Linten Developments Ltd. v. Kirschner Mountain Estates Ltd.
 A lawyer, and by extension a law firm, owes a duty of loyalty to
clients. This duty has three salient dimensions: (1) a duty to avoid conflicting
interests; (2) a duty of commitment to the client’s cause; and (3) a duty of
candour: Neil, at para. 19. I will consider each in turn.
The law of conflicts is mainly concerned with two types of prejudice:
prejudice as a result of the lawyer’s misuse of confidential information
obtained from a client; and prejudice arising where the lawyer “soft peddles”
his representation of a client in order to serve his own interests, those of
another client, or those of a third person.
The second main concern, which arises with respect to current clients,
is that the lawyer be an effective representative — that he serve as a zealous
advocate for the interests of his client. The lawyer must refrain “from being in
a position where it will be systematically unclear whether he performed his
fiduciary duty to act in what he perceived to be the best interests” of his client:
D. W. M. Waters, M. R. Gillen and L. D. Smith, eds., Waters’ Law of Trusts in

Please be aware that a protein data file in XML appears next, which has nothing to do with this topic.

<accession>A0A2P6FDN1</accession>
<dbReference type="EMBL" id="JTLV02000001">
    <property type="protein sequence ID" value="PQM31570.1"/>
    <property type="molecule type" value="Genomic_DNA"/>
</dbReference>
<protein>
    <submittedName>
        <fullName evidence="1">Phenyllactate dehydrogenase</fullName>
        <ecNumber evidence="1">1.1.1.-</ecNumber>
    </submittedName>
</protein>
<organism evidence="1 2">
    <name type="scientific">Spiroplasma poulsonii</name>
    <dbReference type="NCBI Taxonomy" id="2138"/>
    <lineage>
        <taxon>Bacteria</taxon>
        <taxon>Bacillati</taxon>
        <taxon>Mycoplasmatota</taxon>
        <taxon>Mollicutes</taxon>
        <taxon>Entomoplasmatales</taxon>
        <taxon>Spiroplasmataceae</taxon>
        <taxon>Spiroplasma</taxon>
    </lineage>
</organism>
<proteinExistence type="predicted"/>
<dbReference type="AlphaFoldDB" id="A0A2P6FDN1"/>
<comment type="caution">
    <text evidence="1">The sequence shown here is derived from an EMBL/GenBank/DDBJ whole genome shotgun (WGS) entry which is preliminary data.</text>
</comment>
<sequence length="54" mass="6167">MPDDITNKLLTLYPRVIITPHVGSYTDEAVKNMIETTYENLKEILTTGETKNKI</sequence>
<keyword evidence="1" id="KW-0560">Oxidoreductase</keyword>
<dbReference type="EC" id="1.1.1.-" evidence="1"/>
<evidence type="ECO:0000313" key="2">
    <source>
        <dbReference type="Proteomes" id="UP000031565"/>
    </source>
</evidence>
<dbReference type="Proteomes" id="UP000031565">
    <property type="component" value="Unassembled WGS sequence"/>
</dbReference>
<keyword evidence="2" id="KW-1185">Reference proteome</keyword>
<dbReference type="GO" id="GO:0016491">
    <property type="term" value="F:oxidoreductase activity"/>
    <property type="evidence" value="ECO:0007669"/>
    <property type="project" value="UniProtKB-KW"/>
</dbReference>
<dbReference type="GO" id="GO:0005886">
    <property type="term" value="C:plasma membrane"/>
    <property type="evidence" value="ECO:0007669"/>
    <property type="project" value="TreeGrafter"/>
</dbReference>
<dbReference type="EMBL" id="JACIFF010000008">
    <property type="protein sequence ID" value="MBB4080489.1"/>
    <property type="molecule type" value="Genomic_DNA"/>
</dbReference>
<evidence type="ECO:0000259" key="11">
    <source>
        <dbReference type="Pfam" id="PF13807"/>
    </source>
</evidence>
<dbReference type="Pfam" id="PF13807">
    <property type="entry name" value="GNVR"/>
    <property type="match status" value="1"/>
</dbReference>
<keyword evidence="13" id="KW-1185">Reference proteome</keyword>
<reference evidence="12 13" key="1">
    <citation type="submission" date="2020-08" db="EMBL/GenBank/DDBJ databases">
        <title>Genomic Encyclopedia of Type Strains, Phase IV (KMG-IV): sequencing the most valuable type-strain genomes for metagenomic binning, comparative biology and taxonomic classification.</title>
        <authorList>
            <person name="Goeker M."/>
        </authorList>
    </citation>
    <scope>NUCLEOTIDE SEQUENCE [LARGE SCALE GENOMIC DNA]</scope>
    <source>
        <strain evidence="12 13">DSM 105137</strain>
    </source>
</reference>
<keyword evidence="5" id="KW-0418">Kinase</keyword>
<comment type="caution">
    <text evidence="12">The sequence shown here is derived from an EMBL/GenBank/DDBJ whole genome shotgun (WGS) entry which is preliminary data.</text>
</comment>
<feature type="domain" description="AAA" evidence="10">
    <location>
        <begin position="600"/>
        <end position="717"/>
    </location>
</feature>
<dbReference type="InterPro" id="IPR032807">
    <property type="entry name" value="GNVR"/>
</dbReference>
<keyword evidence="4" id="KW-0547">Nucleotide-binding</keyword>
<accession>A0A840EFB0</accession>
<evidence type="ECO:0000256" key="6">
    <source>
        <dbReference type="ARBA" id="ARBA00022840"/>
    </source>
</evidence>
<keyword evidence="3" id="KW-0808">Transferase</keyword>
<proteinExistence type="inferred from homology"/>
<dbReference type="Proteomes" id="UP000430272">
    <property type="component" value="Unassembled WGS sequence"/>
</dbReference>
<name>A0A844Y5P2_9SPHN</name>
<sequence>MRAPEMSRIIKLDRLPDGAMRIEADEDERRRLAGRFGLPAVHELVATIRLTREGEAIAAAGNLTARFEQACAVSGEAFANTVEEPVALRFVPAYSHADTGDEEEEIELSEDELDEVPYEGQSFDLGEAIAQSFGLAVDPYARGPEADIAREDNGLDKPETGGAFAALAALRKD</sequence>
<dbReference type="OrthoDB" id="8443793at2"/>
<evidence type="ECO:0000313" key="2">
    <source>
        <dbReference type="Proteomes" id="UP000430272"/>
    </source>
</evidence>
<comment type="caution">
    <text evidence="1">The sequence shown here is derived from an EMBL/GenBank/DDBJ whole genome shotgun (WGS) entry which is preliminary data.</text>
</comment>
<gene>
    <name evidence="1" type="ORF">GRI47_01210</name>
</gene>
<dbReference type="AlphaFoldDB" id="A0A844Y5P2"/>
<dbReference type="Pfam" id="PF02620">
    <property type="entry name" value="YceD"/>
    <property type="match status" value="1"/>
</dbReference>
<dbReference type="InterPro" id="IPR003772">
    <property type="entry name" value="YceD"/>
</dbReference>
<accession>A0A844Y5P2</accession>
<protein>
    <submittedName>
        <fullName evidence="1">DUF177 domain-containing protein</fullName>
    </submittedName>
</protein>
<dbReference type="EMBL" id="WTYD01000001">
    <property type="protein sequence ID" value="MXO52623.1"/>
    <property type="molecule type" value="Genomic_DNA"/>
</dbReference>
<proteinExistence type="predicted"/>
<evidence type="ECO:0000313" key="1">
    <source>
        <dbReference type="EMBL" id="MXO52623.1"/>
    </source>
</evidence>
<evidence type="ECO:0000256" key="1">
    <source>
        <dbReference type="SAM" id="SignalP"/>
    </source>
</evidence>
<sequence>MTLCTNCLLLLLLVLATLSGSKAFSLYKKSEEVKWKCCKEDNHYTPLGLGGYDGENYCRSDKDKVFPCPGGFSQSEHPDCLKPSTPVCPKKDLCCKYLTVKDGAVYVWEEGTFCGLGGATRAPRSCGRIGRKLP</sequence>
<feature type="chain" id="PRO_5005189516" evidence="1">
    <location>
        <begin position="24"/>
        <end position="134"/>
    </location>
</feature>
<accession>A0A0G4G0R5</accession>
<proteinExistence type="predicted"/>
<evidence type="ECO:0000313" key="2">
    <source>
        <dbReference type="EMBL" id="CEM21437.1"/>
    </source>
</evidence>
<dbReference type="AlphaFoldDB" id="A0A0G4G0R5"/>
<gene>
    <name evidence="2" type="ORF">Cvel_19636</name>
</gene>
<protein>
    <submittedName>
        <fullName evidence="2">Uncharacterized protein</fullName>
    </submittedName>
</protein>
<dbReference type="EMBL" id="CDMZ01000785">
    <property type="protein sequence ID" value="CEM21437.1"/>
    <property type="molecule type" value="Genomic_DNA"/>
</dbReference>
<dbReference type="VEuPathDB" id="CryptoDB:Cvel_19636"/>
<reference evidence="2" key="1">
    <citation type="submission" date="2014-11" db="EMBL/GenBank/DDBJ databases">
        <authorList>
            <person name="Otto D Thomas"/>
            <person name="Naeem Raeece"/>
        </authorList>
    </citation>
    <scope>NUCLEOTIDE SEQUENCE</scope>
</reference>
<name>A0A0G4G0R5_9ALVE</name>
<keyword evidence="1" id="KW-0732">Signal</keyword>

Canada (4th ed. 2012), at p. 968. As the oft-cited Lord Brougham said, “an
advocate, in the discharge of his duty, knows but one person in all the world,
and that person is his client”: Trial of Queen Caroline (1821), by
J. Nightingale, vol. II, The Defence, Part I, at p. 8.
Effective representation may be threatened in situations where the
lawyer is tempted to prefer other interests over those of his client: the
lawyer’s own interests, those of a current client, of a former client, or of a third
person: Neil, at para. 31. This appeal concerns the risk to effective
representation that arises when a lawyer acts concurrently in different matters
for clients whose immediate interests in those matters are directly adverse.
This Court has held that concurrent representation of clients directly adverse
in interest attracts a clear prohibition: the bright line rule.
In Neil, this Court (per Binnie J.) stated that a lawyer may not
represent a client in one matter while representing that client’s adversary in
another matter, unless both clients provide their informed consent. Binnie J.
articulated the rule thus:
The bright line is provided by the general rule that a lawyer may not
represent one client whose interests are directly adverse to the
immediate interests of another current client — even if the two
mandates are unrelated — unless both clients consent after receiving
full disclosure (and preferably independent legal advice), and the
lawyer reasonably believes that he or she is able to represent each
client without adversely affecting the other. [Emphasis in original;
The duty of commitment is closely related to the duty to avoid
conflicting interests. In fact, the lawyer must avoid conflicting interests
precisely so that he can remain committed to the client. Together, these
duties ensure “that a divided loyalty does not cause the lawyer to ‘soft peddle’